The global epidemic of obesity and its associated complications has hastened the need with which we must understand both the patho-physiological process that contribute to its development, and also the urgency with which we need therapeutic solutions that offer clinically meaningful and sustained weight loss. There is clear evidence as to the beneficial impact of exercise upon health, in particular cardiovascular health, in normal weight and obese individuals as well as those with type 2 diabetes. Exercise training is associated with decreased cardiovascular risk, less atherogenic lipid profiles, improvements in blood pressure and insulin sensitivity. Importantly, the decline in insulin sensitivity once exercise training is discontinued exemplifies the need for permanent lifestyle modification and regular exercise. Pharmacological approaches have become more limited in recent years with the demise of several anti-obesity medications, most recently Sibutramine, due to increased non-fatal cardiovascular and cerebrovascular events. Orlistat is now the only available licensed anti-obesity therapy in the UK. However, new therapies are emerging fast, including the use of GLP-1 analogues, which in the context of the treatment of patients with type 2 diabetes are an exciting advance. The field of anti-obesity medication is full of exciting prospects, yet the challenge remains to find efficacious, safe and well tolerated drugs that will serve as an important component of the holistic approach to weight management.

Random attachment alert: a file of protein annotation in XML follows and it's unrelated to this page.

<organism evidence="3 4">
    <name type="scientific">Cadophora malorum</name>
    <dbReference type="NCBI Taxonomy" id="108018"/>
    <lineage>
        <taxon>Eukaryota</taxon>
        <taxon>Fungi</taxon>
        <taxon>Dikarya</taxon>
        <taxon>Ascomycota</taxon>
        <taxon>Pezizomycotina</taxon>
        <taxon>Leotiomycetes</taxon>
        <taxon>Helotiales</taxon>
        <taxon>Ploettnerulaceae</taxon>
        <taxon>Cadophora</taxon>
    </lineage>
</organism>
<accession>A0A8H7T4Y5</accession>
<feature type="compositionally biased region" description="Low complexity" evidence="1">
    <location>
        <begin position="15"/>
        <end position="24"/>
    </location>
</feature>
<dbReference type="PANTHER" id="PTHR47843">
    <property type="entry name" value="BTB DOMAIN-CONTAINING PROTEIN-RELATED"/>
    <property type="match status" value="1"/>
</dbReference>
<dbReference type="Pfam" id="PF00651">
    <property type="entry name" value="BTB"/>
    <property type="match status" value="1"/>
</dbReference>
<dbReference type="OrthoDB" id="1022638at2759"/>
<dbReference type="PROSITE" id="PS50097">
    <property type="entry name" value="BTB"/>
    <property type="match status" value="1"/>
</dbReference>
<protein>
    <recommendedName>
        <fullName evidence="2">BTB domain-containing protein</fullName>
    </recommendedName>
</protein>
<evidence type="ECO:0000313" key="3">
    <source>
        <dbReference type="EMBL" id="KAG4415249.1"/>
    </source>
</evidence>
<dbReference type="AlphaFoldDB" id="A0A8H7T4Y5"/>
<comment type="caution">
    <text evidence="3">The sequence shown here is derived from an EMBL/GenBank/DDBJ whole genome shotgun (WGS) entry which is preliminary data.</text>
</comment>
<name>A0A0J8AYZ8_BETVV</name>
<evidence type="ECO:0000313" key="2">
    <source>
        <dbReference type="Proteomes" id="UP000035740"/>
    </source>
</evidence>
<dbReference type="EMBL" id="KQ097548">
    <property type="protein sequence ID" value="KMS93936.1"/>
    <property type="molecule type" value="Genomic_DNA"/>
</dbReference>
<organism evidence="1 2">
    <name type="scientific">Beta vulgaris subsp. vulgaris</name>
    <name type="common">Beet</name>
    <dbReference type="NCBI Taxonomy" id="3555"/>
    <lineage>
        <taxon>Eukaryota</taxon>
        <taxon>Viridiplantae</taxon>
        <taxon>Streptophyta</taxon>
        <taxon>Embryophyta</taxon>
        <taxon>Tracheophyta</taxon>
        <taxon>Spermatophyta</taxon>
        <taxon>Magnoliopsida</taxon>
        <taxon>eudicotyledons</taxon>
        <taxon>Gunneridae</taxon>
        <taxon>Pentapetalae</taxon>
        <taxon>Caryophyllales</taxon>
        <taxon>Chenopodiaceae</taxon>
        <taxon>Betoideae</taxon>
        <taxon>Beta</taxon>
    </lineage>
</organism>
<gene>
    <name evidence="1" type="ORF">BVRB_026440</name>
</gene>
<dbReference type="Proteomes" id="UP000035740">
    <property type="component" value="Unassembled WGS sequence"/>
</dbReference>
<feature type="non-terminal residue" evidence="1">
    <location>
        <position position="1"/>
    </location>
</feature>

Prague, Czech Republic
24 - 28 Apr 2010
European Society of Endocrinology